China’s Next Problem–Deflation

Print Email

China’s central government is worried about deflation. The problem may be bad for the world’s most populous country, but good for the rest of the world. China’s unemployment rate maybe rising as it shuts factories, but a drop in costs across the mainland would probably lead to a drop in the costs of the goods that it exports. That may be a key to increasing consumer spending in other nations.

To be ready to react to a global economic recovery, China has to survive a deflationary period with most of its industry intact, which is not a sure thing. According to the AP, “While falling prices might seem a welcome trend, a long spell of deflation can lead to destructive declines in wages, stocks and property prices, sapping corporate profits and prompting businesses to cut jobs and investment.”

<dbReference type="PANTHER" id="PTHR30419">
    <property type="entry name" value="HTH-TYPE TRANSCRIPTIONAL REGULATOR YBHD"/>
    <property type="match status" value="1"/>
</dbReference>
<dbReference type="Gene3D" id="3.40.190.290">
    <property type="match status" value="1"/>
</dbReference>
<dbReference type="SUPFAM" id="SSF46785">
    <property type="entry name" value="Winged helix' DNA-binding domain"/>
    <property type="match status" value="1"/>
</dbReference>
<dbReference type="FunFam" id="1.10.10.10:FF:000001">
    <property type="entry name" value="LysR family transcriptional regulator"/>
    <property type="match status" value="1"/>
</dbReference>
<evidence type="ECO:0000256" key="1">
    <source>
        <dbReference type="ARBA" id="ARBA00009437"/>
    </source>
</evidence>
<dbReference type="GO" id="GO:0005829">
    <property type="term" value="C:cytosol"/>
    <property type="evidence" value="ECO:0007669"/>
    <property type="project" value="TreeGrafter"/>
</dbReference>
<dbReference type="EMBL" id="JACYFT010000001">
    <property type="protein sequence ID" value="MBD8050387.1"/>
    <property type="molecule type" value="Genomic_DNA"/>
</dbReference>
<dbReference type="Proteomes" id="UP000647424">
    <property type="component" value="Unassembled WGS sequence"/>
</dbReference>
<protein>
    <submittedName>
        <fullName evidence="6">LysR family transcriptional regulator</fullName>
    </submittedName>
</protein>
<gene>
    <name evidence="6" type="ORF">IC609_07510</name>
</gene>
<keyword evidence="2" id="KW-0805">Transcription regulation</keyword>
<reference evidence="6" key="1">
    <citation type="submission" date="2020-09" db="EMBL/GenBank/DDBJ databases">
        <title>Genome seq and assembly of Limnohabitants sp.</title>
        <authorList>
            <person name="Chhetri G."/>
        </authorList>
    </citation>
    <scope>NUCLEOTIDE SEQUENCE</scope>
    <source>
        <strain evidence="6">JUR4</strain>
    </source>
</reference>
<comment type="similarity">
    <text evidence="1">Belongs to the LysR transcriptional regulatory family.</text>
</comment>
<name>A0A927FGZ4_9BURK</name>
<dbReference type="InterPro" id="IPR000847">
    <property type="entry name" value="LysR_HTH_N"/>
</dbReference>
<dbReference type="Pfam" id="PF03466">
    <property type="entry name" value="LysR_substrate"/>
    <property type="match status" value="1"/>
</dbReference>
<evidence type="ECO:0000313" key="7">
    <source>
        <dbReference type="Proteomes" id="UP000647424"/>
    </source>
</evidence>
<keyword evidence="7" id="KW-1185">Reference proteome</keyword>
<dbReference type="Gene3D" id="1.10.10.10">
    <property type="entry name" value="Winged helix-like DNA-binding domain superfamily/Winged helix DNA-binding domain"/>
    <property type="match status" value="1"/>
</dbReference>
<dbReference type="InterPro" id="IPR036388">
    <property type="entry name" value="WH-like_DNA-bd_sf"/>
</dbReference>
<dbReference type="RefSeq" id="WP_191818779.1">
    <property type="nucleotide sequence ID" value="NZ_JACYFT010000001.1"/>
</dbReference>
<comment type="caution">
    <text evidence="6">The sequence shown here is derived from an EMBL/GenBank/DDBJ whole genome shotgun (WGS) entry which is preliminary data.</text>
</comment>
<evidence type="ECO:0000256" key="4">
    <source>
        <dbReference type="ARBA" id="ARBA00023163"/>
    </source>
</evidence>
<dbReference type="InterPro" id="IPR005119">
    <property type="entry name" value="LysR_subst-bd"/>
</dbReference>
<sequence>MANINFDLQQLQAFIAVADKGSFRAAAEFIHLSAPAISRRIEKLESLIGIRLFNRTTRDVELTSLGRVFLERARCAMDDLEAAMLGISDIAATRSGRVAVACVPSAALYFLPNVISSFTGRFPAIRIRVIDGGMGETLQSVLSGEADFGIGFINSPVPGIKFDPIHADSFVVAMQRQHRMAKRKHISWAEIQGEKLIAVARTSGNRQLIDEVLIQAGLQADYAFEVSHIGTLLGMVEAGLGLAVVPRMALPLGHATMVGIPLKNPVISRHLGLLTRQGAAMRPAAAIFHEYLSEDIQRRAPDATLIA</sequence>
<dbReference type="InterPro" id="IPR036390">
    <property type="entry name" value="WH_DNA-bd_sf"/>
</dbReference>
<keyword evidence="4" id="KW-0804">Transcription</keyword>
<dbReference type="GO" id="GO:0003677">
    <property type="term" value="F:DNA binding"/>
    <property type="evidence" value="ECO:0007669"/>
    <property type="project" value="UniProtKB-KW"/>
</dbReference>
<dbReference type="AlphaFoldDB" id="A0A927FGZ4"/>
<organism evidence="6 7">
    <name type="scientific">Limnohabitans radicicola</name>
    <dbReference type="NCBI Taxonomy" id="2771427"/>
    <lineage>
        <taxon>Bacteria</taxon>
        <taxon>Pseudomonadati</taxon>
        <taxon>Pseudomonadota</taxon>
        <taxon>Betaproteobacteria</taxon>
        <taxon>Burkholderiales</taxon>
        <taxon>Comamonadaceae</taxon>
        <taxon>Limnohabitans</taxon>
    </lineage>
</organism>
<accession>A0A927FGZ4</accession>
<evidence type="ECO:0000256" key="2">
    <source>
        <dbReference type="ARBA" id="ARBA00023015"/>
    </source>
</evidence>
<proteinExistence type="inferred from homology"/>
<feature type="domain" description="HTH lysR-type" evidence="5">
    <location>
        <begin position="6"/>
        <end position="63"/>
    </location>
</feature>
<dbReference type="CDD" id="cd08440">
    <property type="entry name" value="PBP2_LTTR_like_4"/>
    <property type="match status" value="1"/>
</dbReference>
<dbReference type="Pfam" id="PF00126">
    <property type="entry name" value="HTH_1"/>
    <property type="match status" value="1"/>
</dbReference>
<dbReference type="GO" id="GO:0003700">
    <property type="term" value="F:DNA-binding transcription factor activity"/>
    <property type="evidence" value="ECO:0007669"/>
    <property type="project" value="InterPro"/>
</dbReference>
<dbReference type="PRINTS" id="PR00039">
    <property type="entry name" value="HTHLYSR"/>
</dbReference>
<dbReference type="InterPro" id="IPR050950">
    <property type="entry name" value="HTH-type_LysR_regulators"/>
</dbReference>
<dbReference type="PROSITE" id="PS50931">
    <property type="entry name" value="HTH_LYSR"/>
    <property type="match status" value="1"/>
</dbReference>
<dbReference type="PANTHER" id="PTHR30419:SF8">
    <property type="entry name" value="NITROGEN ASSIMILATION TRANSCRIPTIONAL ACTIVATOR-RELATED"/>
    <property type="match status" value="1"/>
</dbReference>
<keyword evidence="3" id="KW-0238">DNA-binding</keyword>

The government in China has benefited from a multi-year surplus due to favorable trade balances. It is probably able to support its major industries through a sharp contraction. But, to aid will not be enough to keep that large exporters of clothing, consumer electronics, toys, and drugs operating at capacity great enough to meet the rising demand they will face when the economy turns. To keep as many factories open as possible and to keep as many people as possible in their jobs, China will need to cut prices on the goods it exports.

That, in turn, will make imports coming into the US and Europe more affordable. China’s deflation may be critical to a recovery in the West.

Douglas A. McIntyre